Happily I recently spotted one of the young mongooses crossing the garden patio. It’s old enough to be independent now and to forage on it’s own. The family has been skittish, laying low as a caracal (lynx) has moved into the area. Put a predator in the mix and there’s a palpable sense of alertness. The dassie (rock Hyrax) colony which live below along the rocky shore are hyper-vigilant, doubling sentry duty. Their urgent alarm calls ring through the air and send everthing diving for cover of safety. A caracal’s range may extend to a large area, but with the recent fires, there is scant vegetation cover and perhaps meager pickings for a lean hungry predator. Meanwhile gardening chores are undertaken with a degree of caution.
This week’s photo challenge is to tell a story with three photos (see the details here).
Now there are two.
Just as dusk was falling we had visitors across our patio: Mongoose with her pair of offspring.
We were first alerted to their presence by the insistent alarm calls of the roosting birds. They were just passing through and Mum shepherded them into the nearby vegetation and the birds settled back down again.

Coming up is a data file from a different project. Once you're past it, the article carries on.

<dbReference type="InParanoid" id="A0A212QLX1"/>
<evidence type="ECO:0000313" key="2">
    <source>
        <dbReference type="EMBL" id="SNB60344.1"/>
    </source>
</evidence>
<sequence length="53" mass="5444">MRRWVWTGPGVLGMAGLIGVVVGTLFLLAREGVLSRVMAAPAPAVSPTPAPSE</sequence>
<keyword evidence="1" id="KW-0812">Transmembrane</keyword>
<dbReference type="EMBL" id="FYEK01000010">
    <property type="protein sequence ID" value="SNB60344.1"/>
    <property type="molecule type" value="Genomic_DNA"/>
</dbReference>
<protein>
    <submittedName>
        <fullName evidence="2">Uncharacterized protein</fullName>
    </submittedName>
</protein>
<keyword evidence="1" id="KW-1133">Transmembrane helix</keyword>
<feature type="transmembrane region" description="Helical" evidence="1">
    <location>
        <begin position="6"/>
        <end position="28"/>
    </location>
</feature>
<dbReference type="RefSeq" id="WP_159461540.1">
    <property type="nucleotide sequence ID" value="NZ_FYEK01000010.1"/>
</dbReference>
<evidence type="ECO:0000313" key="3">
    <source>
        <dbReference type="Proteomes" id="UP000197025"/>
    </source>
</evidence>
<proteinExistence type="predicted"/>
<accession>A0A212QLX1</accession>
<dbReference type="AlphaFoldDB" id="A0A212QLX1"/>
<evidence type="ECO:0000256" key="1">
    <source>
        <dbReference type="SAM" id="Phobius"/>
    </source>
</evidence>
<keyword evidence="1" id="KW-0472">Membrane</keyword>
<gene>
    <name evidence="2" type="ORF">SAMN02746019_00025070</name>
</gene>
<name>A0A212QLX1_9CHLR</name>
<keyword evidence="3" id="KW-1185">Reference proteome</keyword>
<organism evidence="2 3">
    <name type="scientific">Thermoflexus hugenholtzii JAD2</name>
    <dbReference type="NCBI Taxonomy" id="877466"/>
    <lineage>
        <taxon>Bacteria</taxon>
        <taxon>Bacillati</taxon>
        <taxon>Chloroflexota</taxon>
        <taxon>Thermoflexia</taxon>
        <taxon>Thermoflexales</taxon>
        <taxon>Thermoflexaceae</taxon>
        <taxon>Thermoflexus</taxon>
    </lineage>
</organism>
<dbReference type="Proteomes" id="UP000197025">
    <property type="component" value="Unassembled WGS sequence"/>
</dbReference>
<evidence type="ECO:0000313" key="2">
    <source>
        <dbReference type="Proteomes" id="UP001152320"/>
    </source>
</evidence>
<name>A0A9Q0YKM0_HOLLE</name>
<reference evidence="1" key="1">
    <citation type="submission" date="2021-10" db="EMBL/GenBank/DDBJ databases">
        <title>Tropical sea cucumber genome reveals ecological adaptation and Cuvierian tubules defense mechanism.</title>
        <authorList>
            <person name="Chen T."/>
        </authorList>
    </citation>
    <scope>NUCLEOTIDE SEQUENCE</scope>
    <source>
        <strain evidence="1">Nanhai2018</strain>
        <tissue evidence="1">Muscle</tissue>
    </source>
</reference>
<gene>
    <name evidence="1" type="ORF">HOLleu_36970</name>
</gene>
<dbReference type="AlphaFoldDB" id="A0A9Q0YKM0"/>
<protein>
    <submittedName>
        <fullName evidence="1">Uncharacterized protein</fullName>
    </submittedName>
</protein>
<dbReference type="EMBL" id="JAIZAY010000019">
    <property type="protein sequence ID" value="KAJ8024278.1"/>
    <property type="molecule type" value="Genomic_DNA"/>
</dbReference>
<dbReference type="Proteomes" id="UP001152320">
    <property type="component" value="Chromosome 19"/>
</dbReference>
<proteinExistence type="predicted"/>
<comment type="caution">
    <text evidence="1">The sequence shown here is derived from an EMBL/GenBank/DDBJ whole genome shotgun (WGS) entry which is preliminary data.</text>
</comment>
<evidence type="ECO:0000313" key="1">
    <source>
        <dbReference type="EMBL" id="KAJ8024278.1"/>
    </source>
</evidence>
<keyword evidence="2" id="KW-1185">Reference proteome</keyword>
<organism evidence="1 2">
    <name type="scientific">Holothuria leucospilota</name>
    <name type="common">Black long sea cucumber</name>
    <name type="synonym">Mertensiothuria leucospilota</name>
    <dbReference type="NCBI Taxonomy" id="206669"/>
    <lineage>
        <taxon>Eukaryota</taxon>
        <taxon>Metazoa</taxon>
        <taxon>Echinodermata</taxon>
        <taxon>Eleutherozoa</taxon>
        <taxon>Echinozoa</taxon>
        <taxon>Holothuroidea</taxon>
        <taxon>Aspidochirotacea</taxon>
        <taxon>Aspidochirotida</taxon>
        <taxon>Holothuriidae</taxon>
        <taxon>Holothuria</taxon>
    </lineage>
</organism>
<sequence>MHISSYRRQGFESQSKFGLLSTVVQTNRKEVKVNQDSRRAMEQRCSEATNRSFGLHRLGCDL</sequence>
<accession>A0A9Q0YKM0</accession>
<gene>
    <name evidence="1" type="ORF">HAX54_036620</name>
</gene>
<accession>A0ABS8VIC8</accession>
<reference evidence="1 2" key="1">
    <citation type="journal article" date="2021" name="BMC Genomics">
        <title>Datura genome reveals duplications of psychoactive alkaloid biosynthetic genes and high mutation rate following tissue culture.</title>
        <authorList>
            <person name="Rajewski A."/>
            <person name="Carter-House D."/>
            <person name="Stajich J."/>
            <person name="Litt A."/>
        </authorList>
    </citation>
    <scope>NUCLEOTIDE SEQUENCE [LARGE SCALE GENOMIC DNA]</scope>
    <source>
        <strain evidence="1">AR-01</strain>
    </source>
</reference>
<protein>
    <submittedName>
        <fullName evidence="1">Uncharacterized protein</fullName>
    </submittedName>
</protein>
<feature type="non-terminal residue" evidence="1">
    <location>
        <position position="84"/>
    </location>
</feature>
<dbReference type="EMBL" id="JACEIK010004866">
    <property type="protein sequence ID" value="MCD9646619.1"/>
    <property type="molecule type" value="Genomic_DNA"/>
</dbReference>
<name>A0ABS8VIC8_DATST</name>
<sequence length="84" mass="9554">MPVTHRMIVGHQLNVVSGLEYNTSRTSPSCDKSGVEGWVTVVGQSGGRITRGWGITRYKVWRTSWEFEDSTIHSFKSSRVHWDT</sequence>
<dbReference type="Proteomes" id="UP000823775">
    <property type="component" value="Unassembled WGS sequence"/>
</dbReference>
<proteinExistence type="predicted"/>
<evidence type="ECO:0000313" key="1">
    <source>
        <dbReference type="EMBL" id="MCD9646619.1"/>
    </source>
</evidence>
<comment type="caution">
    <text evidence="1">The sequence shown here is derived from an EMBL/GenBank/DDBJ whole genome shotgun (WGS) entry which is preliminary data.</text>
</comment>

Wrapping up the day, in the late afternoon a young caller came past the patio doors, a quick look in as if to wish us well on this, a most perfect of Christmas days.
Winter is a difficult time for some of our garden visitors. The creatures, such as the Grey Mongoose live in burrows which often get flooded out by heavy rainstorms. They are diurnal creatures and we’re fortunate to spot them fairly frequently, although they’re a little shy of posing for photos. An adult pair lives in the vicinity and we watch out each year for their young which are born from August to December. The youngsters are playful and at times we see them dashing after the young dassies which are equally up to a game of tag. It’s interesting to see different species interacting.An adult Cape Grey Mongoose with young. They are not afraid of humans and can become quite tame. Recently I spotted one hunting in the penguin sanctuary and wondered whether it would raid nests for the eggs. Once the penguins picked up on the intruder they set up a huge racket, no chance of getting past those vigilant parents.